Asia-Pacific Journal of Accounting & Economics
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Volume 8, Issue No. 1, June 2001

Table of Contents


Disclosure quality and earnings management

Gerald J. Lobo a and Jian Zhou b
a Syracuse University
b SUNY at Binghamton


Drawing upon the results of theoretical and empirical research on the relation between corporate disclosure and information asymmetry and on the relation between information asymmetry and earnings management, we hypothesize that the extent of earnings management is negatively related to corporate disclosure quality. We measure disclosure quality using the Association for Investment Management and Research's rankings of corporate disclosure and earnings management using discretionary accruals. Our empirical analysis, conducted on a sample of 803 firm-year observations, supports our hypothesis and provides evidence on management's use of the flexibility afforded under current minimum disclosure requirements to exercise discretion in reporting earnings. © City University of Hong Kong.

JEL classification: D82 and M41

Keywords: disclosure quality; earnings management


An investigation of goodwill accounting policy choice within a specific knowledge framework

Pearl H. N. Tan
Nanyang Technological University, Singapore


This study, using Singapore data, investigates the relationship between Chief Executive Officers' (¡§CEOs¡¨) specific knowledge and the accounting method choice on capitalisation of goodwill. International Accounting Standard 22 (1987), applicable in Singapore in 1996, the year of the study, permits a choice between capitalisation with subsequent amortisation and immediate write-off of goodwill to reserves. This study proposes a positive relationship between human capital specificity of CEOs and the recognition of purchased goodwill on the balance sheet. Specific knowledge is unique to firms and is acquired through experience. Given that specialised assets arise from firm-specific circumstances, firm-specific knowledge potentially explains the recognition policies pertaining to specialised assets. Overall, the evidence in this study supports a positive relationship between CEOs firm-specific knowledge and the capitalisation of goodwill. © City University of Hong Kong.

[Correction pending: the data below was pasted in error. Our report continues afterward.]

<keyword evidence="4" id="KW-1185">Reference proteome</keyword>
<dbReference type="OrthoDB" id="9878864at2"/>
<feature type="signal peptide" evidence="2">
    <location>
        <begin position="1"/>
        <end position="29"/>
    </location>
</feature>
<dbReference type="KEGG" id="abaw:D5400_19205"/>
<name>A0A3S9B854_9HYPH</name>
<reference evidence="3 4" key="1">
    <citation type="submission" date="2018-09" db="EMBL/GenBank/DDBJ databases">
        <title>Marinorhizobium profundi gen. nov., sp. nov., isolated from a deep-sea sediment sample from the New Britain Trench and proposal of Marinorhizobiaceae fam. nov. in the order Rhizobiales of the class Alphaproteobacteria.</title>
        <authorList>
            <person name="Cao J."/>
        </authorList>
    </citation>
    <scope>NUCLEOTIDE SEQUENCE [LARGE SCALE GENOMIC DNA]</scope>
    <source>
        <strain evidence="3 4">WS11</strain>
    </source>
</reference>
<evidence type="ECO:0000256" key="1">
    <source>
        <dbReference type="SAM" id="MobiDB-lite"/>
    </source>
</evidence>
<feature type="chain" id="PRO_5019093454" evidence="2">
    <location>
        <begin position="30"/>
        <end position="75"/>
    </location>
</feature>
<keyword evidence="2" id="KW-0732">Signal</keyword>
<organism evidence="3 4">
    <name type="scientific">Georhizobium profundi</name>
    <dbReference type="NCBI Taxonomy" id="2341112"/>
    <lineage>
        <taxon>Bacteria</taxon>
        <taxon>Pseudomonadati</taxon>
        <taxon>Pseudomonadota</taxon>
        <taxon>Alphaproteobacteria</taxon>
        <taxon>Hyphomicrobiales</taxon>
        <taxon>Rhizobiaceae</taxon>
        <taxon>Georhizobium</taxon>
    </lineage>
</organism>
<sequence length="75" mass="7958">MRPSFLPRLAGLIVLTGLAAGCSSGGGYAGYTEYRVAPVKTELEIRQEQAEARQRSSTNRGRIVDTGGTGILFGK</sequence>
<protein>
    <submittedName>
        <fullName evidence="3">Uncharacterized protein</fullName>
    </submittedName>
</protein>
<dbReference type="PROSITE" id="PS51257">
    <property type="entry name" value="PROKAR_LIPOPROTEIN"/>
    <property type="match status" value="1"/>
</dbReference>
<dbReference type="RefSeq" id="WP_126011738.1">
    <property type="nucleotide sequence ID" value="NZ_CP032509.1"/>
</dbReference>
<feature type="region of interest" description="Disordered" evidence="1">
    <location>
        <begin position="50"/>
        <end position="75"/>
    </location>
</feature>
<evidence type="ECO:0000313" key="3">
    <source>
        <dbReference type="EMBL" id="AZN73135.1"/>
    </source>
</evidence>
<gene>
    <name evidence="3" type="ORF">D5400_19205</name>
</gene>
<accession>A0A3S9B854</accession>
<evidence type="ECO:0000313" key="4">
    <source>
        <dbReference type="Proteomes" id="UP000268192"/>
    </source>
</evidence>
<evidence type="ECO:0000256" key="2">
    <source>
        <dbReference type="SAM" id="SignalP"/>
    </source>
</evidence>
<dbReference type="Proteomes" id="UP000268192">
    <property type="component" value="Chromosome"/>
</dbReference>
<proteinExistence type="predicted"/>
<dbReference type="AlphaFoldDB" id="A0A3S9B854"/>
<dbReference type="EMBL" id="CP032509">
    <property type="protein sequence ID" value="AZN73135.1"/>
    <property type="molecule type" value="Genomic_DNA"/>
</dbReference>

JEL classification: M41 and J41

Keywords: specific knowledge; human capital specificity; specialised assets; goodwill; International Accounting Standards


An analysis of the implications of the IASC comparability project for IAS adopters in the US

Paquita Y Davis-Friday a and Baruch College b
a Norlin G Rueschhoff
b University of Notre Dame


This study examines the relationship between dividend payment and ownership structure in the Chinese stock market. The findings show the following. First, government-controlled firms are not only more likely to pay dividends than corporate-controlled firms, but they also pay more dividends than corporate-controlled firms. Second, firms without multiple large shareholders pay more dividends than those firms with multiple large shareholders. Finally, dividend payout ratios are positively related to the ownership of the controlling shareholder. These findings are consistent with the "substitute model", in which dividends are the substitute for legal protection of outsiders, and are paid to establish a reputation for the good treatment of outside shareholders. © City University of Hong Kong.

JEL classification: G32 and G35

Keywords: dividend payment; ownership structure; Chinese stock market